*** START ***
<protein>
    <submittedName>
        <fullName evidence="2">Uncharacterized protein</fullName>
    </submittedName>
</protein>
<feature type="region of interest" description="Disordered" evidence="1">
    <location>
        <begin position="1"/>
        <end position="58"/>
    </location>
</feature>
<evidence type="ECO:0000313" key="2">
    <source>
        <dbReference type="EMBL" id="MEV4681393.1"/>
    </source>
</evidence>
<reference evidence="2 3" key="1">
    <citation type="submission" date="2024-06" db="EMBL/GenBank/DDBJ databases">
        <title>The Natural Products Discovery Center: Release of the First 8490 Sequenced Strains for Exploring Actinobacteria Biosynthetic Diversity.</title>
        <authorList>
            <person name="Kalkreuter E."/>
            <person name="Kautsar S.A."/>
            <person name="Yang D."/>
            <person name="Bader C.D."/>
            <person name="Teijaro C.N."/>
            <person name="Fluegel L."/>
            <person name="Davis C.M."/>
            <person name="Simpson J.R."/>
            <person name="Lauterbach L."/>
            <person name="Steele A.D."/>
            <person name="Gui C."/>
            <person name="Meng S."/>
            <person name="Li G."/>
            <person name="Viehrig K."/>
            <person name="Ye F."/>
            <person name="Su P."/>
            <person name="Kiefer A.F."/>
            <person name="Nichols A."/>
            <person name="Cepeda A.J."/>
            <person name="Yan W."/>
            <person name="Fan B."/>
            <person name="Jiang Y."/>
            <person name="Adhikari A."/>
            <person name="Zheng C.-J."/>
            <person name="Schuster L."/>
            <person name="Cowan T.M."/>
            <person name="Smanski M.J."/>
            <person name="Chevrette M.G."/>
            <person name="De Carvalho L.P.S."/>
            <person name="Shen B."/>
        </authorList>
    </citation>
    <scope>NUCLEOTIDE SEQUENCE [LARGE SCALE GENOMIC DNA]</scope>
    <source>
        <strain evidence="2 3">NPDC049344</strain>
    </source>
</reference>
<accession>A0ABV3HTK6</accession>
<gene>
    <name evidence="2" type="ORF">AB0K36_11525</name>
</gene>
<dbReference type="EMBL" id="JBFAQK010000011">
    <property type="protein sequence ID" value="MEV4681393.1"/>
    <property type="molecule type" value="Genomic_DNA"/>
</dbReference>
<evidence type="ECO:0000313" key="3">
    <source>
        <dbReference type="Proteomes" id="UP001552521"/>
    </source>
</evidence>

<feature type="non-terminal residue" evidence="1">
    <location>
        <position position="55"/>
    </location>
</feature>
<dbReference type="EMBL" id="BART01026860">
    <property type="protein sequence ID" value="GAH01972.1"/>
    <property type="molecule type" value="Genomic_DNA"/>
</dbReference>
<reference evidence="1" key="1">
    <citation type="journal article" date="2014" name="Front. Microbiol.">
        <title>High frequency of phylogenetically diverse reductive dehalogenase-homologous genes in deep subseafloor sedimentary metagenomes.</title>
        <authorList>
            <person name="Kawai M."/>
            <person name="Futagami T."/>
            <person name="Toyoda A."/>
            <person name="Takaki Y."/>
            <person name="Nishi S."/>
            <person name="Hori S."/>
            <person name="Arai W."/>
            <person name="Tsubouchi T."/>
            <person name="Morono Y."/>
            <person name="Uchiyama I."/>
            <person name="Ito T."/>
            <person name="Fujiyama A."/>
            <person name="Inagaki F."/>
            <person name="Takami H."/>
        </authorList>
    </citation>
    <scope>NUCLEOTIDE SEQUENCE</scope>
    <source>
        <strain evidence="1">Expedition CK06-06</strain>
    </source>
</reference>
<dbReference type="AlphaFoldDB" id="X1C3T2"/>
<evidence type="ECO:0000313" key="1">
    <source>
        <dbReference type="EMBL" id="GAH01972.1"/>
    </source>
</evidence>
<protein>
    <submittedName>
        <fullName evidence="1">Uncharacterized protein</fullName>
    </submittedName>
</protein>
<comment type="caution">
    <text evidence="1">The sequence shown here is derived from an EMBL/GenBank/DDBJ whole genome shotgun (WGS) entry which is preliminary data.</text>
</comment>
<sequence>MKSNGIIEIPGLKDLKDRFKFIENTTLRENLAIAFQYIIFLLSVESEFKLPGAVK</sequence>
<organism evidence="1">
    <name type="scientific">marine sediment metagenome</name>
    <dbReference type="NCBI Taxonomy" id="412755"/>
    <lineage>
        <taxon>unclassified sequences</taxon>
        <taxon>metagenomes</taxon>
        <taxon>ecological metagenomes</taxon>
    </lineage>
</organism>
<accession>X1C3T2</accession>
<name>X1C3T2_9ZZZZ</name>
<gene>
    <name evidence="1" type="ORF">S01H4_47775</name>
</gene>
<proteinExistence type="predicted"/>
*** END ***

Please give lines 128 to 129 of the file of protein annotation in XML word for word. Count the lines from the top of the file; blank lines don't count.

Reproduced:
</organism>
<accession>X1C3T2</accession>